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Health Policy Plan. 1999 Dec;14(4):301-12.

The evidence base on the cost-effectiveness of malaria control measures in Africa.

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  • 1Department of Public Health and Policy, London School of Hygiene and Tropical Medicine, UK. c.goodman@lshtm.ac.uk

Abstract

This review assesses the range and quality of the evidence base on the cost-effectiveness of malaria prevention and treatment in sub-Saharan Africa. Fourteen studies are reviewed, covering insecticide-treated nets, residual spraying, chemoprophylaxis for children, chemoprophylaxis or intermittent treatment for pregnant women, a hypothetical vaccine, and changing the first line drug for treatment. The available evidence provides some guidance to decision-makers. However, the potential to inform policy debates is limited by the gross lack of information on the costs and effects of many interventions, the very small number of cost-effectiveness analyses available, the lack of evidence on the costs and effects of packages of measures, and the problems in generalizing or comparing studies that relate to specific settings and use different methodologies and outcome measures.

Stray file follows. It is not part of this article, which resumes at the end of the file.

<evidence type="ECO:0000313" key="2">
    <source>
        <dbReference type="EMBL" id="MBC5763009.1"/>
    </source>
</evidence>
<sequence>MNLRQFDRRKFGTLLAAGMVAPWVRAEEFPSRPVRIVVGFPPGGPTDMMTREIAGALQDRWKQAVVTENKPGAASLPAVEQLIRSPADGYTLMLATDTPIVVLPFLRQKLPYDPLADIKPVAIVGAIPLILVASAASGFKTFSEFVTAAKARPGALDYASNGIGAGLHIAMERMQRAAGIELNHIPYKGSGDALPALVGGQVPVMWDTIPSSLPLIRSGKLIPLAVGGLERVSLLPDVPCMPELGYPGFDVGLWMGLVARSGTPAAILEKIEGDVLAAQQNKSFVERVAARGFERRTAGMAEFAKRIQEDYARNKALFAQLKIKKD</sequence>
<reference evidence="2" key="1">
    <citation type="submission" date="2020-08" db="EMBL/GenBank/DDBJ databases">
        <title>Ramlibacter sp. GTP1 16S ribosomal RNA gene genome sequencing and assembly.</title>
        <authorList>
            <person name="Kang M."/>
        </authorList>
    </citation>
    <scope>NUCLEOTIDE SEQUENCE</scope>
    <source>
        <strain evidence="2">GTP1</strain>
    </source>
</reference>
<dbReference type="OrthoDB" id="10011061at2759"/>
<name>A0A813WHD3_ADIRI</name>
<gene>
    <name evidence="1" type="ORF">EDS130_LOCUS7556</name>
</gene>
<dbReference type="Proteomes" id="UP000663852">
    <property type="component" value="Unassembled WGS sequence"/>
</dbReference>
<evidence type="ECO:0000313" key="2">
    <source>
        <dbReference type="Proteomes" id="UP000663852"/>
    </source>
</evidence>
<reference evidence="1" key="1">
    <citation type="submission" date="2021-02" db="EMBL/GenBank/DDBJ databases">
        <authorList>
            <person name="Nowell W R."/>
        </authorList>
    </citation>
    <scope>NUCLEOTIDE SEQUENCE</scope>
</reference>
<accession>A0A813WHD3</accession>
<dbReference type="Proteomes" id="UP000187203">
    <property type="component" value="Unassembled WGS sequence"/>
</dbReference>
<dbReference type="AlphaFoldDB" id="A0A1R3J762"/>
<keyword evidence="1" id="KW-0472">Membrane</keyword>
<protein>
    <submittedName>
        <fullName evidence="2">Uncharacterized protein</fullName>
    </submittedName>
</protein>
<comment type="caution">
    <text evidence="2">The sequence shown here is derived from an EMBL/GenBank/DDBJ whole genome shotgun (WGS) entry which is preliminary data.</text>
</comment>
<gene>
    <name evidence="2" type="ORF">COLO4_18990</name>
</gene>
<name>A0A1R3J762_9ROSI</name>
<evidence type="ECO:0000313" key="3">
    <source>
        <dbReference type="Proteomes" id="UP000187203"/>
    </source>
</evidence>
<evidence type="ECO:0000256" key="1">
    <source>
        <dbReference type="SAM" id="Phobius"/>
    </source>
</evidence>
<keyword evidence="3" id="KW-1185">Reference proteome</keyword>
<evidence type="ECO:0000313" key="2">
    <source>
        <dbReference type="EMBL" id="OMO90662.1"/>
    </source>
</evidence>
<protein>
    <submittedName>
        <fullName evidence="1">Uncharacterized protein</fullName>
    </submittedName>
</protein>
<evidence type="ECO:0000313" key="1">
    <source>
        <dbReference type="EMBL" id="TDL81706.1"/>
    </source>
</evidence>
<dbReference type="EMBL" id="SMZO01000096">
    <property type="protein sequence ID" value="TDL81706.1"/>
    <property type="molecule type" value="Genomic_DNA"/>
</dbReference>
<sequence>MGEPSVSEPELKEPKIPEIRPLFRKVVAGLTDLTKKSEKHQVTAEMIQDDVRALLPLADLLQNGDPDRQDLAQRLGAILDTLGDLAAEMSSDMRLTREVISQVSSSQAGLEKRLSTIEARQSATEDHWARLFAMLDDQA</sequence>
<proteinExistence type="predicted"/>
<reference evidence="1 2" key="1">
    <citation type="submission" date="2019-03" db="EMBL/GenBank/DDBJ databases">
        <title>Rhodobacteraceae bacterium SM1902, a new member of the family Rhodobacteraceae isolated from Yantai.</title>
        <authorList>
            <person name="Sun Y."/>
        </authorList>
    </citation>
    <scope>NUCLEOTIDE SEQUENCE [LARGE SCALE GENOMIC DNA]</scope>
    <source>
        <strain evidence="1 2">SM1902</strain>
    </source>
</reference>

PIP:

This article reviews the range and quality of the evidence based on the cost-effectiveness of malaria prevention and treatment in sub-Saharan Africa. About 14 studies were analyzed, covering insecticide-treated nets, residual spraying, chemoprophylaxis for children, chemoprophylaxis or intermittent treatment for pregnant women, a hypothetical vaccine, and changing the first line drug for treatment. Results of the analyses demonstrate that highly cost-effective interventions exist for both prevention and treatment; that approaches to improving treatment are likely to be highly cost-effective; and that given the uncertainty and variation involved, the choice between childhood preventive interventions is not clear-cut due to the considerable overlap in their cost-effectiveness ranges. The review also cites several challenges in using cost-effectiveness estimates for policy-making. In conclusion, evidence from economic evaluations can assist policy-makers in identifying interventions representing the best value for money. Available studies provide some guidance to decision-makers. However, the current potential of economic evaluation to inform policy debates is limited by: the gross lack of information on the costs and effects of many interventions; the very small number of cost-effectiveness analyses available; the lack of evidence on the costs and effects of packages of measures; and the problems generalizing or comparing studies that relate to specific settings and use different methodologies and outcome measures.

PMID:
10787646
[PubMed - indexed for MEDLINE]
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